Rodgers normally plays lights out following a bad game, which is rare in itself. But Rodgers certainly played poorly against the Bills, as he was just 17-of-42 for 185 yards and two interceptions.

That being said, his receivers didn't give him a lot of help, as I counted seven drops among them. The key one was by Jordy Nelson on what would have been a 94-yard touchdown.

Still, Rodgers comes into the game with the highest passer rating in the NFL with a 111.2 mark. For the season, Rodgers has thrown for 3,837 yards and 35 touchdowns versus just five picks.

The Bucs come into the game on Sunday with the 24th-ranked passing defense in the NFL. That does not bode well when you have to play a quarterback like Rodgers—especially one who is slightly ticked off because of last week's performance.

The Buccaneers have allowed opposing quarterbacks a 99.1 passer rating to go along with 26 touchdown passes compared to 11 interceptions.

Rodgers will also be helped by the fact that the Bucs' best defensive player, Gerald McCoy, is now on injured reserve due to a knee injury. McCoy was having an outstanding season in 2014 and led the team with 8.5 sacks.

The Bucs are ranked 19th in stopping the run and have allowed opposing backs to average over 116 yards per game. Packers running back Eddie Lacy should be able to find some running room, as he comes into the game with 940 yards rushing (4.6 average) and eight touchdowns. Lacy has also been a threat in the passing game, as he has 38 receptions for 396 yards and four more scores.

Evan Dietrich-Smith
Evan Dietrich-SmithCliff McBride/Getty Images

On defense, the Packers should be able to exploit the issues the Bucs have had on their offensive line all season long. The Bucs are currently just 30th in the league in total offense.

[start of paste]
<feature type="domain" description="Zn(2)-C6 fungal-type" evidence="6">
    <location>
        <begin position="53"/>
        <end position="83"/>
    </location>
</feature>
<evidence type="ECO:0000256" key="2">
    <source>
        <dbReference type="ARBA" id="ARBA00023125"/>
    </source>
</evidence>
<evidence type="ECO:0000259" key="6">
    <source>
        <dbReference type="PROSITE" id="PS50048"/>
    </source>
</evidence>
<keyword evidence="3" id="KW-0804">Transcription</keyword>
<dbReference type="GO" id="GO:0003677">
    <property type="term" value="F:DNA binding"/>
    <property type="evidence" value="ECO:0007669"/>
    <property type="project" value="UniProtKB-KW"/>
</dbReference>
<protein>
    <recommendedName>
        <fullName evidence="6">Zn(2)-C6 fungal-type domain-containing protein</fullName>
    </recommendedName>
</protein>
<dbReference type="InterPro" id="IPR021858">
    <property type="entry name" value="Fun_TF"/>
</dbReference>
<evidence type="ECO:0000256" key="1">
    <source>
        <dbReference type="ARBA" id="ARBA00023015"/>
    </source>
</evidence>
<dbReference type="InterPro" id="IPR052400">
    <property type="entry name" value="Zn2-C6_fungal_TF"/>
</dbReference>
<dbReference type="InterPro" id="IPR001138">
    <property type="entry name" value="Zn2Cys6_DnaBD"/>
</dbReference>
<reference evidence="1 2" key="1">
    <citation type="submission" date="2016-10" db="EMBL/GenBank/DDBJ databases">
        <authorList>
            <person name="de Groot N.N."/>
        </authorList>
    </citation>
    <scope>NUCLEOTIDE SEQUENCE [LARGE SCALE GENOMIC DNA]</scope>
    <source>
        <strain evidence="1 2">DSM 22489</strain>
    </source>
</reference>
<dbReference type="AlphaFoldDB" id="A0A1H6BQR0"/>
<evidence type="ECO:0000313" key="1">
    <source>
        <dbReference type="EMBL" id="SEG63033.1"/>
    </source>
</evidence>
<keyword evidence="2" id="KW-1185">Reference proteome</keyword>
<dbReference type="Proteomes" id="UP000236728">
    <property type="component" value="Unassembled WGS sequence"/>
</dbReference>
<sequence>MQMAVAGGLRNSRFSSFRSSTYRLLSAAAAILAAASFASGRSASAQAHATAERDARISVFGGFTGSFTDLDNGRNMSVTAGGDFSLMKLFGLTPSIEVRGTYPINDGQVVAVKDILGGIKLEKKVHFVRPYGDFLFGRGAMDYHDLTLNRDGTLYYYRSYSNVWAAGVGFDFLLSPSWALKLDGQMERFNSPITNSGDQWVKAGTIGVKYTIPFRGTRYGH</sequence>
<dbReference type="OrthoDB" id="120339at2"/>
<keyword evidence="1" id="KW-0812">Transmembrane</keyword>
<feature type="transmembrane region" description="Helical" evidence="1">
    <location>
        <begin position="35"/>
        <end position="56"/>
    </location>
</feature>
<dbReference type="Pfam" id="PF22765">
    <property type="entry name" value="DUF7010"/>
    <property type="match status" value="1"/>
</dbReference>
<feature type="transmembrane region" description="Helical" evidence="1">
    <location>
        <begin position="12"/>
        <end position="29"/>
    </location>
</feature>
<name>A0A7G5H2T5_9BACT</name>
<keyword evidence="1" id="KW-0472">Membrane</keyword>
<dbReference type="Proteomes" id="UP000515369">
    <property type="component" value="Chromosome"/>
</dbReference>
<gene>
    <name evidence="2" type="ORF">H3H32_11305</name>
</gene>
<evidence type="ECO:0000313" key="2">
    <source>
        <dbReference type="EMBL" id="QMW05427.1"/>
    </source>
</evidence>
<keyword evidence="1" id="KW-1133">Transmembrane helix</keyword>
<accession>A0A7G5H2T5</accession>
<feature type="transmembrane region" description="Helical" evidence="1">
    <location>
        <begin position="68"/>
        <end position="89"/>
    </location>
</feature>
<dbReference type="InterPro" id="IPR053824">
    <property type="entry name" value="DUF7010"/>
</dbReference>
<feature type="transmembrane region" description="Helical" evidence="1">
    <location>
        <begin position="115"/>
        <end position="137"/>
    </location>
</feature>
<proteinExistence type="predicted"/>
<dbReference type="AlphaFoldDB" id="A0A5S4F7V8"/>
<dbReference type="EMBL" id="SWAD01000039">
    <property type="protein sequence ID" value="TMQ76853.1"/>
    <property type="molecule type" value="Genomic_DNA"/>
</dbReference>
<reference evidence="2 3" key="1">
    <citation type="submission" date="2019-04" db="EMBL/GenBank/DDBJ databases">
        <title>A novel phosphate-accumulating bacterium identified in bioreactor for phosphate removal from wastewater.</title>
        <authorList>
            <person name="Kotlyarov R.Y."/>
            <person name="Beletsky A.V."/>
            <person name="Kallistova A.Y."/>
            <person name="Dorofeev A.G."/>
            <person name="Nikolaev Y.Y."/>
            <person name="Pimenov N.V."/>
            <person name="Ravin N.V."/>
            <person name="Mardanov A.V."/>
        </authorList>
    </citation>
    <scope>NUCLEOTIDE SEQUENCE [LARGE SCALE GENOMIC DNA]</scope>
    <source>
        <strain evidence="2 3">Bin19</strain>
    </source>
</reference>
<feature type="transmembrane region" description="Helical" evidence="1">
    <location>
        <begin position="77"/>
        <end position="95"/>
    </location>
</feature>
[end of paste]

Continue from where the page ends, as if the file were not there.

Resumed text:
The Bucs have given up 42 sacks, which is tied for sixth-most in the NFL. When the line has allowed quarterbacks Josh McCown or Mike Glennon some time to throw, they have some big weapons to utilize at wide receiver with Vincent Jackson and rookie Mike Evans, who has caught 59 passes for 948 yards and 11 touchdowns.

The Bucs have struggled running the ball all season long, as they are just 29th in the league in that category. A lot of it has to do with run blocking. Former Packer Evan Dietrich-Smith is the Bucs' center, and he has had a tough season, much like everyone else on the offensive line.

The Packers have big edges versus the Bucs on offense and defense, but their play on special teams as of late has been abysmal. The Packers cannot allow another big play on special teams to turn the game around like it did last week, when the punt coverage unit allowed a 75-yard punt return for a touchdown by former Buccaneer Marcus Thigpen.

Bottom line, the Packers should have their way against the Bucs on Sunday, but nothing is a given at the "Ray Jay," as the Packers certainly know.